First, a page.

The Impact of My Weekday Clutter


I need to show you something. Please promise that you will be kind when you see it. Because I am not proud of what you are about to see. Here is how my bedroom looks (at least) half of the time:

impact of my weekday clutter bedroom Nashville Moms Blog

This is the room that is supposed to be my retreat. I badly need a retreat after a long day at the office and the single parent life all evening. You are welcome to agree with me in asserting that this hardly embodies the picture of rest and recovery waiting to happen. I cringe in the reality of this even being out there for visual consumption. I only hope my mess can help others.

I’m clearly doing my best to eradicate any notion that my home is Southern Living worthy. In that spirit, let’s take a glance at my kitchen. (Please note the box of wine featured at the back of the counter. This being a beverage container that I’ve rediscovered in my single days.)

impact of weekday clutter kitchen counter Nashville Moms Blog

At times, I bring a trunk load of groceries inside and dump them on my counter. Everything that belongs in the refrigerator and freezer gets put away. And then that’s it. I end up pulling all of the non-perishable items from the bag as needed over next several days.

I could offer the same scenario for every room in my house—as well as my car. (How do SO MANY jackets and socks and crumbs and pens end up in my car?!)

I do not want to give the impression that I do not ever have a clean house. In fact, if I took similar pictures of these same spaces right now? You would see clean and barren kitchen counters. And you would find a bedroom without a single stray sock on the freshly vacuumed carpet. Why? Because, as I write this, it’s the weekend. And I spend a big chunk of every weekend going through my house room by room to make it orderly and actually pleasant to see. I love my weekend house.

This is how the clutter happens. I wake up at 5:30am, get the kids on the bus by 6:25am, head out the door to work by 7:00am. By the time I get my kids home and fed and finished with homework and back and forth to a sport or piano lesson and finally to bed? I’m done! I just don’t have the energy or interest in cleaning up after hours of everything getting hurriedly dropped wherever was convenient in the moment. This is not to say my house is filthy . . . the dishes are always done at night and the bathrooms are cleaned. But I am guilty of letting piles of things collect between Monday and Friday.

I’ve come to realize the connection between the state of my home and the state of my mind. When my house is messy, I cannot relax. Thinking clearly becomes impossible. I am more likely to forget something I need for work. My patience with my children takes a nosedive. I feel unsettled. The psychological struggle makes sense, I think. Like most moms, my brain already has a tendency to go in ten different directions at once. When I place myself in an environment that is not calm and structured, the inclination to spin in multiple tangents and not follow one of them in any constructive fashion intensifies.

So, why not acknowledge the fact that I yell more when the house is messy? That I don’t sleep as well and feel like I’m constantly busy but accomplishing nothing? Why not do something about it? I KNOW that taking just the few extra minutes to put things where they belong as I go through my day, or to finish a task completely and not just to ninety percent, would make a huge difference. But I don’t often do it. Because I feel rushed and frazzled. And now you can see the cluttered mind and cluttered home playing a cruel chicken and egg dance—with me not even being sure anymore which one feeds the other.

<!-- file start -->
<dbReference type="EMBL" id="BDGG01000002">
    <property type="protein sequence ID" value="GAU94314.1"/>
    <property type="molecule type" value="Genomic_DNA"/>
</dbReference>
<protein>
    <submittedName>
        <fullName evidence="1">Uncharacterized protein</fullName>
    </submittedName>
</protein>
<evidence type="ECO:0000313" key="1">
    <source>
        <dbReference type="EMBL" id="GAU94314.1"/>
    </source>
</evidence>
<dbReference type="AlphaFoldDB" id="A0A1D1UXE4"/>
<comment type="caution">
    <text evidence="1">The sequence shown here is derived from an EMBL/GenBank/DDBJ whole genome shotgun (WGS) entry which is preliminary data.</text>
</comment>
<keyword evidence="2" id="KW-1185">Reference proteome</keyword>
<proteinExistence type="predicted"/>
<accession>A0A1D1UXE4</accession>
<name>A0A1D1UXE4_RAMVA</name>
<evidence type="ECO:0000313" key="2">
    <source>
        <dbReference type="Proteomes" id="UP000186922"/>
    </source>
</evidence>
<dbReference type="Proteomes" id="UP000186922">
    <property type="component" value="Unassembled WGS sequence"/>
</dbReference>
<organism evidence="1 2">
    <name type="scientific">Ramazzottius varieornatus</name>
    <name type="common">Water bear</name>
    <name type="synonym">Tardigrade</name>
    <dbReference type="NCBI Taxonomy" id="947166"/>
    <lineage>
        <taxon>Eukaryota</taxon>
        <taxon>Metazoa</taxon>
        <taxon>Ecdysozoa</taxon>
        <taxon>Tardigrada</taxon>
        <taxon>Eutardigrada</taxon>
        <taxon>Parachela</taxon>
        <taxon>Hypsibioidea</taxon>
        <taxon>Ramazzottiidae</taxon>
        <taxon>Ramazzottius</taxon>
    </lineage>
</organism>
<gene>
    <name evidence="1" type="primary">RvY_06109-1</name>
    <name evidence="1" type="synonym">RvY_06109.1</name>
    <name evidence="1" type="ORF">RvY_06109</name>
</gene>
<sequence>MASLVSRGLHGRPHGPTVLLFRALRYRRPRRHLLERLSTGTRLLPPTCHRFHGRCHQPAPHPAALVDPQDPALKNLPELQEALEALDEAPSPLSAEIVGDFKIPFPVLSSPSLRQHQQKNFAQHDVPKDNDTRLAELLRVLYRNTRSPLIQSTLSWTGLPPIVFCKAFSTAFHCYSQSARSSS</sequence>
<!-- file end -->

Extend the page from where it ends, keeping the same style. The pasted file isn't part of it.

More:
There are many reasons that I need to do a better job of staying organized. First, my kids deserve a better example. I want them to establish habits of putting their clothes and other items away so that this behavior is second nature when they are adults. I also wouldn’t be so hesitant when friends wanted to stop by to visit—even though I know they would never judge my housekeeping skills.

But it is important to recognize that I want to do better by my family right now. I want us to come home at the end of a long day and enjoy our time together. It would be nice to cook dinner in a kitchen where all food is put away and go to sleep in a room in which I will not stumble over a shoe in the dark. I know why the problems happen, and I know what I need to change. I just haven’t figure out how to get there. But admitting that I have a problem, and then displaying this problem publicly on a blog? That may be the first step to healing.

Do you battle the clutter in your home?
Have you found that it affects how you feel and your relationships with others?
Have any tips for making a clutter-free home a daily reality?

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Sarah has lived in Nashville since 2002, after spending the first twenty-five years of her life in Maryland—and then a short stint in Boston (a move she made to be immersed in the history and the accent). She taught high school government and history for several years and also worked in academic advising at the collegiate level. She has spent the past five years working full-time as a paralegal. Sarah is a single mom to a ten-year-old daughter and seven-year-old son. The three of them lived in Hermitage for many years before making a move to Mount Juliet this past summer. Sarah loves being outdoors, cheering for Terps basketball, and spending time with friends who make her laugh until her stomach hurts (legitimate abdominal work . . . it counts). She writes about motherhood, politics, and whatever else strikes her fancy on her personal blog (


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